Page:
Flynn Lives, Rages Against the Machine in 'TRON: Legacy'
The journey to TRON: Legacy would have to wait just another minute — early audiences were asked to check their phones at the door, lest they attempt a little techno handiwork of their own — but after 28 years, what’s another 60 seconds? Besides, the last thing this digitally dazzling sequel needed was extra circuitry in the theater.
The 1982 original, so prophetic in its fascination with the virtual world of computers, would seem an obvious choice for a follow-up, and perhaps there is no better time than now, when technology has almost caught up with the vivid imaginations of creators Steven Lisberger and Bonnie MacBird.
The 3-D Legacy was written by committee, and it shows. The dialogue is occasionally stiff, redeemed here and there by some Dude-like aside courtesy of star Jeff Bridges. But this is a movie concerned less with verbal acrobatics than with the physical kind, performed by cyber warriors in a dimension melding Emerald City with shades of the dystopian Los Angeles of Blade Runner. There’s enough neon to make Vegas blush.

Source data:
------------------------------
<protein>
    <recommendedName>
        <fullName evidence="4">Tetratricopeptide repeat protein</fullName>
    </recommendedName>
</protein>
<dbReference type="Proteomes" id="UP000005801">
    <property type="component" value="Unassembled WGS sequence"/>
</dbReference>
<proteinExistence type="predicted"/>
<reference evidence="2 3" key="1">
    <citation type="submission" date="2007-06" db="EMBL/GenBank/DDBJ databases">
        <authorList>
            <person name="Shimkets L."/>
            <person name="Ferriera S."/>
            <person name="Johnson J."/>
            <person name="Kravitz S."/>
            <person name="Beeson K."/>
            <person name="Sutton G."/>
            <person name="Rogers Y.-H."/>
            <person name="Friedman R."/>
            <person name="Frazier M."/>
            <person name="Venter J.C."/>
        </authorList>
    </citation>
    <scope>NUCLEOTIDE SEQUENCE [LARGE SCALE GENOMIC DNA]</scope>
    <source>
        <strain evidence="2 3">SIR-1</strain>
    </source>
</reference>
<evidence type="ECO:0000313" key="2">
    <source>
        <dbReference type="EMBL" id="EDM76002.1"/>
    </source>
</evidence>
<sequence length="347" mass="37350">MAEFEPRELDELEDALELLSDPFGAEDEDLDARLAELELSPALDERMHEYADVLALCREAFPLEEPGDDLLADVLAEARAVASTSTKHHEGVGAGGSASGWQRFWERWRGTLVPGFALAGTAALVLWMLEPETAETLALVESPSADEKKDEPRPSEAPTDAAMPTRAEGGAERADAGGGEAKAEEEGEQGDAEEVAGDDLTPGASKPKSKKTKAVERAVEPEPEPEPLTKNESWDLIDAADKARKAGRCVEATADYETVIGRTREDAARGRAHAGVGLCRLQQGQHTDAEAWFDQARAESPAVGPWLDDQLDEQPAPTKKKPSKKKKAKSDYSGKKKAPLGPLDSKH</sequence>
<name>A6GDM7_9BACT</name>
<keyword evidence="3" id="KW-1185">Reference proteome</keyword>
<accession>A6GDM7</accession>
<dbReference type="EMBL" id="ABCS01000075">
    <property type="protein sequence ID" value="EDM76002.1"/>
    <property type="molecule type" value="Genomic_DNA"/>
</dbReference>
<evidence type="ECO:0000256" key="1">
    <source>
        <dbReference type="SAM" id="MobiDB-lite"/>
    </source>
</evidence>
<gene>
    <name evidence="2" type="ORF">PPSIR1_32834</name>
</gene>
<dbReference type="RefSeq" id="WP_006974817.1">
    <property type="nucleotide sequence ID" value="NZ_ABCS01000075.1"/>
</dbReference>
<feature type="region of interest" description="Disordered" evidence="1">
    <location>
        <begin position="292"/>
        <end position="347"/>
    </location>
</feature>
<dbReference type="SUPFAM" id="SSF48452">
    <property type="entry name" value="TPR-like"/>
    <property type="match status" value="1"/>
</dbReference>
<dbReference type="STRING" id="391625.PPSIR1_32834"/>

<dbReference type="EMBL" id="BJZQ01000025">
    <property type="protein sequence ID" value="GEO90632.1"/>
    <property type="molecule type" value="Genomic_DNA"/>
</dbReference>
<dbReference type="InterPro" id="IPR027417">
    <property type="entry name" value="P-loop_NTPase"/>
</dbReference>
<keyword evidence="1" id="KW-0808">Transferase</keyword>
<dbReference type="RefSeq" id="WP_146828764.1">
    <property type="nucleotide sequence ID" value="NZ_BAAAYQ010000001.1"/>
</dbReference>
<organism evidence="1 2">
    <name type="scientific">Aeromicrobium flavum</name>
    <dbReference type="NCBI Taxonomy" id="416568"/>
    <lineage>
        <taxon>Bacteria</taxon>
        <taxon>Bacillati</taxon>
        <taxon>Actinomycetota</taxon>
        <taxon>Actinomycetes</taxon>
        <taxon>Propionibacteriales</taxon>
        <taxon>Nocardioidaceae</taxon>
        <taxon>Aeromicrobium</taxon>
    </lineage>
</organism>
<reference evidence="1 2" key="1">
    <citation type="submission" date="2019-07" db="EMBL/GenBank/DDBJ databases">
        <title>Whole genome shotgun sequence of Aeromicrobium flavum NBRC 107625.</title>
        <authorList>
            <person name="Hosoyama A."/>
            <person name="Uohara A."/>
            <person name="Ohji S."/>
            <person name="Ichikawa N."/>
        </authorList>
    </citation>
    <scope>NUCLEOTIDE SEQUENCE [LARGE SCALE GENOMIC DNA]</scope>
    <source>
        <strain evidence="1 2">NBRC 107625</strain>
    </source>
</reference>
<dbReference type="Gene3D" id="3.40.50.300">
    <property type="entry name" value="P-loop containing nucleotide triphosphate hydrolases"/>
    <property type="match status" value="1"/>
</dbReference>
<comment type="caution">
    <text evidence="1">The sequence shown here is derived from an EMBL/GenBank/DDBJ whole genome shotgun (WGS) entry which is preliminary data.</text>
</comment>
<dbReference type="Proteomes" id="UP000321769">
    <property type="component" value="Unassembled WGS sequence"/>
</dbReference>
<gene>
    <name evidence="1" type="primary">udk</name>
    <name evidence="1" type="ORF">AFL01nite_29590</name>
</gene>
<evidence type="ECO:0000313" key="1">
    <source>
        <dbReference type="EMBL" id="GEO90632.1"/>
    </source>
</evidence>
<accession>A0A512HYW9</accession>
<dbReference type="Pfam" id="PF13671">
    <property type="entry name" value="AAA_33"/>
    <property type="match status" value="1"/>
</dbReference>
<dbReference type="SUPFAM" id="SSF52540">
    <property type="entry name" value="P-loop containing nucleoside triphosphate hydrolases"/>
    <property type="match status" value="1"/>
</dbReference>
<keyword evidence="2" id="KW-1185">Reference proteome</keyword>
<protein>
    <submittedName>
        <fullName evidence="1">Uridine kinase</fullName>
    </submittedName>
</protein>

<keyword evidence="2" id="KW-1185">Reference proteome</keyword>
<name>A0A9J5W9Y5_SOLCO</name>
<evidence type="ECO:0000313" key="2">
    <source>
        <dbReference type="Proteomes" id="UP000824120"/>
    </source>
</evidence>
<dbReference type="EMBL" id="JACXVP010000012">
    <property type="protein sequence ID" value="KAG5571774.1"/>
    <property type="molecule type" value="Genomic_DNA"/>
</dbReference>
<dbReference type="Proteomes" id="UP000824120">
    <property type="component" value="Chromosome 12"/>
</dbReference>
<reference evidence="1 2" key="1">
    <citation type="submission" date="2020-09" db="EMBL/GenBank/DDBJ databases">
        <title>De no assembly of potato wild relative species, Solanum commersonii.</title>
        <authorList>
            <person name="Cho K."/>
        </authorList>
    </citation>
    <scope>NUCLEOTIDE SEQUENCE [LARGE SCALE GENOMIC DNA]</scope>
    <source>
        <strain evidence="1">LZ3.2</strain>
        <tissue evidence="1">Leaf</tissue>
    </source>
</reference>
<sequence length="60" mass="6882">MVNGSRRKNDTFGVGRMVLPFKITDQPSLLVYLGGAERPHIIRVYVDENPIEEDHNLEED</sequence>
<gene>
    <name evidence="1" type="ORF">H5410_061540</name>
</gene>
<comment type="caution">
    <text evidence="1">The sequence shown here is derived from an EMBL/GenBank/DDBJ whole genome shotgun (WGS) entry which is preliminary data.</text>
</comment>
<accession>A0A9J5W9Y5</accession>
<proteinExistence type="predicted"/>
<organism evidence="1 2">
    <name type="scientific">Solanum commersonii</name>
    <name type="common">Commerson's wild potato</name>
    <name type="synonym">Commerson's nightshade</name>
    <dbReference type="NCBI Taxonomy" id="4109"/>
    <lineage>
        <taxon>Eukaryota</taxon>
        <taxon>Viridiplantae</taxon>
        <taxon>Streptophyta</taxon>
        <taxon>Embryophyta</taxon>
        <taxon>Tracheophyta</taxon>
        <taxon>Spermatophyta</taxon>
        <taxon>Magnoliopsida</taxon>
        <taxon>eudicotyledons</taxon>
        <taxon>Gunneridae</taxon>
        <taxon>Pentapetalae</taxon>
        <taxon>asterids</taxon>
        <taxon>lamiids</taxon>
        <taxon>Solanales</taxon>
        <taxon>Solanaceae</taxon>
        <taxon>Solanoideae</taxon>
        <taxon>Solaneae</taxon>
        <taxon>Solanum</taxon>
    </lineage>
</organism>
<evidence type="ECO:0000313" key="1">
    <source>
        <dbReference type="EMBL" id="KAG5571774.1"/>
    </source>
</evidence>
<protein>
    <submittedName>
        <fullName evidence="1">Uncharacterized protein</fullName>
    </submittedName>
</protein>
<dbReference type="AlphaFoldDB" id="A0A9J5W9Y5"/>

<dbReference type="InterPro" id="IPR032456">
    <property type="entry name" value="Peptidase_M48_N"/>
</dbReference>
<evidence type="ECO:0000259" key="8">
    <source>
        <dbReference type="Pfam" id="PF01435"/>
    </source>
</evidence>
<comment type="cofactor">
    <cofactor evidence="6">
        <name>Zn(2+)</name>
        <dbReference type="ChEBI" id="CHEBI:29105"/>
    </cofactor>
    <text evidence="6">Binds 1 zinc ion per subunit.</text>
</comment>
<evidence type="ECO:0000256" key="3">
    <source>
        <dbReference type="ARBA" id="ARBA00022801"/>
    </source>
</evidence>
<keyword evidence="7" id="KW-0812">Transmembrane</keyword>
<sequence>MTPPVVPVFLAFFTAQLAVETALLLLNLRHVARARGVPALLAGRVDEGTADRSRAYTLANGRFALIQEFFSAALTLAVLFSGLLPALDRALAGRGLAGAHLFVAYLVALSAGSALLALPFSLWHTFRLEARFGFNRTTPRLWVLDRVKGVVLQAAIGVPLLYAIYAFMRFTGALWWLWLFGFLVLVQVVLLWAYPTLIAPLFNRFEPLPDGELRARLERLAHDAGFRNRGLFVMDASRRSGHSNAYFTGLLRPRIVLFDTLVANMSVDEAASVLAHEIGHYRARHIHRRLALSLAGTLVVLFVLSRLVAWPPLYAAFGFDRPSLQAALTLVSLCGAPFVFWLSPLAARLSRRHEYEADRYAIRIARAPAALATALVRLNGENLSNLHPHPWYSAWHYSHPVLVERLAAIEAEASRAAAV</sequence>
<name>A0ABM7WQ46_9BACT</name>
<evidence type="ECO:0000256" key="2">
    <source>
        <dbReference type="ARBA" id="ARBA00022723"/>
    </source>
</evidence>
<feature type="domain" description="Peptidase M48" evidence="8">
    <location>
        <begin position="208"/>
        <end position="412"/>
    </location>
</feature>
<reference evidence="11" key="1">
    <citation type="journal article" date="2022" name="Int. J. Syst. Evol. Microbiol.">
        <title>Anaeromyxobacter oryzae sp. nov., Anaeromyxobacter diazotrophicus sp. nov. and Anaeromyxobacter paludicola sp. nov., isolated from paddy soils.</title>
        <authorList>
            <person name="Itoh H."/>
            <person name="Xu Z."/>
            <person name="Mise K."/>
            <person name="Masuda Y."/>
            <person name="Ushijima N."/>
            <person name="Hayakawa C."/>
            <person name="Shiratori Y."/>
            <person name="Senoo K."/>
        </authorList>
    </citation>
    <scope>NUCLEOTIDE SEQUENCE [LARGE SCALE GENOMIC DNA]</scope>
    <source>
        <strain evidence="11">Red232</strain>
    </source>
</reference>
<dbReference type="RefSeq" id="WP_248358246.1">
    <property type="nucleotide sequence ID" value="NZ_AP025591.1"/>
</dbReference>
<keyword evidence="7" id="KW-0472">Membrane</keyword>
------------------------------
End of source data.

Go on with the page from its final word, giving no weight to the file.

While I suspect many of those flocking to Legacy this weekend may know little or nothing about the original TRON, or even the arcade game, director Joe Kosinski’s reboot offers cleverly embedded Cliff’s Notes. Here, Kevin Flynn (Bridges) is trapped in cyberspace by his digital alter ego, Clu, with his estranged son Sam (Garrett Hedlund) in pursuit.
Kevin and his comely disciple Quorra (Olivia Wilde) are exiled to the outskirts of the utopian metropolis he once instructed Clu to create in the so-called Grid, where his dreams of designing a better world have led to a fascist nightmare. Sam is galled to find his father resigned to inaction. Knowing little about the Grid or his rival, he wants to take the fight to Clu.
Big mistake for him, but rewarding for us. Exploring the Grid’s glitzy city, we find Castor, a bar owner with enough lively energy to power a light show all on his own. Michael Sheen plays Castor, and if Bridges is the movie’s likably laidback anchor, Sheen sends it soaring. So, too, does the movie’s brilliantly atmospheric original score, by the French electronic duo Daft Punk.
At more than two hours, Legacy seems to drag near the end, but never is it less than a marvelous spectacle. Conceptually, it illustrates the hazards of resisting imperfection, an appropriate lesson for a movie that asks us to accept a few warts of its own.
Buoyed by its story, sometimes convoluted but hard to resist, Legacy is a worthy sequel, both in its fantastic look and its admirable sense of wonder. Flynn lives, and we’re grateful for it.